Safety culture

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Are there parallels in the safety culture between health care and building sites?

This is probably not a question you commonly ask yourself, and not one I thought I would ever consider. Luckily, I have become part of the NHS Leadership Academy’s senior operational leadership impact group which has stretched my thinking and challenged me both not to set in stone certain approaches to leadership, but certainly to be more comfortable with some.

DawnParkesCarillionSept13We had the great experience of being presented with the Culture of Safety within Carillion, a large construction company, visiting their 14-storey building site in Manchester.  I was surprised to hear and see that many of the key aspects of building site safety culture mirror what most of us in the NHS would say we focus on.

Carillion described how important listening to employees was, along with clarifying expectations of their work.  I think we try to listen to staff in health care, but often there is so much to hear, I’m not sure we really do. Carillion focuses on asking the important question of “Where is the next incident likely to happen?” Perhaps this approach would give us a bottom-up drive, and it would be great to have such a simple life; however, to simplify the approach to safety this might be a path forward.  Carillion also uses the information from employees quickly, and displayed both the question and response, with the turnaround time almost instantly, so staff could see they had been listened to.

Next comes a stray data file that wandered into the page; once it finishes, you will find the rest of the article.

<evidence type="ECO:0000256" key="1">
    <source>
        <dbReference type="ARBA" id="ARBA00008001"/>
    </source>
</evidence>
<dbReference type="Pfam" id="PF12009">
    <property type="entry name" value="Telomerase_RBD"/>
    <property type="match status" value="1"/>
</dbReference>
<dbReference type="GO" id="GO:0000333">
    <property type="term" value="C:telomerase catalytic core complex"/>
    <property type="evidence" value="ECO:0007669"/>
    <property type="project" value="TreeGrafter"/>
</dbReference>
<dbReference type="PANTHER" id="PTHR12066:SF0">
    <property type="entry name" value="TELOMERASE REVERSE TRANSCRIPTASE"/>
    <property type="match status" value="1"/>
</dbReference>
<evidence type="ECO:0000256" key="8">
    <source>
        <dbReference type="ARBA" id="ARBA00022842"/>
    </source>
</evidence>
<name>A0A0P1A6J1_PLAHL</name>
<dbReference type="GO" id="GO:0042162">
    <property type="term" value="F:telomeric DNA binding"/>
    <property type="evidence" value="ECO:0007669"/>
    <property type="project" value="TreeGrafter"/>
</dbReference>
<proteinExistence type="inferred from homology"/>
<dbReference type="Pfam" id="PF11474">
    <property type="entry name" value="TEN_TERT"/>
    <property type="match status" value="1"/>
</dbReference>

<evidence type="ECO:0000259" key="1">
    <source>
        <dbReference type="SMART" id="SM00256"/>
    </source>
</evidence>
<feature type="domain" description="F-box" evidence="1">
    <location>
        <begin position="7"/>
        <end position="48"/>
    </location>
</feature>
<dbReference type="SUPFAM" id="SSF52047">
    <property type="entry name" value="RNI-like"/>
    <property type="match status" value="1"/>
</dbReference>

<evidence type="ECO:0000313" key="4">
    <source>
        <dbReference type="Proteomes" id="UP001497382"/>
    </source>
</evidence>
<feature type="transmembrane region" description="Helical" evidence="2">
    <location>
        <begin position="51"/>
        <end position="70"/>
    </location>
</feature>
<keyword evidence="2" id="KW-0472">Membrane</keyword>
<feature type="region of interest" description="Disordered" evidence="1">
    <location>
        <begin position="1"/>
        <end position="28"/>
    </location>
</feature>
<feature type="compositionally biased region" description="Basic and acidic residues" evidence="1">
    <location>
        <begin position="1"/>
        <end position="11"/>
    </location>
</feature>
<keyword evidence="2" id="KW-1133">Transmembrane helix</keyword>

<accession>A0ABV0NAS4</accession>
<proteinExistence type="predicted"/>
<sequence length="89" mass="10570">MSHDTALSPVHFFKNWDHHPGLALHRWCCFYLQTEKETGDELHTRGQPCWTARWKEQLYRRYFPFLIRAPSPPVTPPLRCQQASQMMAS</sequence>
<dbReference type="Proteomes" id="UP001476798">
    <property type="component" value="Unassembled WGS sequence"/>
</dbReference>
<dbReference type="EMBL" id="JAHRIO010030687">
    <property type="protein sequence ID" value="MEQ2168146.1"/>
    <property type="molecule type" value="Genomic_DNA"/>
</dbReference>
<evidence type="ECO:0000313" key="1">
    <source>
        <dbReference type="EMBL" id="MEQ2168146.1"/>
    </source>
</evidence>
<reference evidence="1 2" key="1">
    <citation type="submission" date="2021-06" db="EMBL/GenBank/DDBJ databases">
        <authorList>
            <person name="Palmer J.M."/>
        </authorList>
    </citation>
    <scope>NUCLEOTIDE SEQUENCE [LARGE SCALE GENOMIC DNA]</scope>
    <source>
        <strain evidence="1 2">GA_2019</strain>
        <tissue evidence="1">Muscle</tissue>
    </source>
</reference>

Another obvious thing I noticed was the level of control in place on the building site, and as we entered we were automatically placed into this area.  We all gave without question personal, medical and emergency contact details and this just illustrated how compliant even the most senior people will become.  There was no obvious hierarchy but mutual respect for each person’s role, and a level a clarify of what to expect. All too often in the NHS we have job titles and roles that staff do not understand and so have no idea of what to expect. We do need to question why things go wrong in the NHS when we have guidance and policies coming out of our ears – I’m not suggesting we want droids caring for our patients, but I think there is a place for compliance when it comes to patient and staff safety.

Yes, there are parallels between the wards I manage and the building site I walked around.  This experience let me see how I can apply this learning.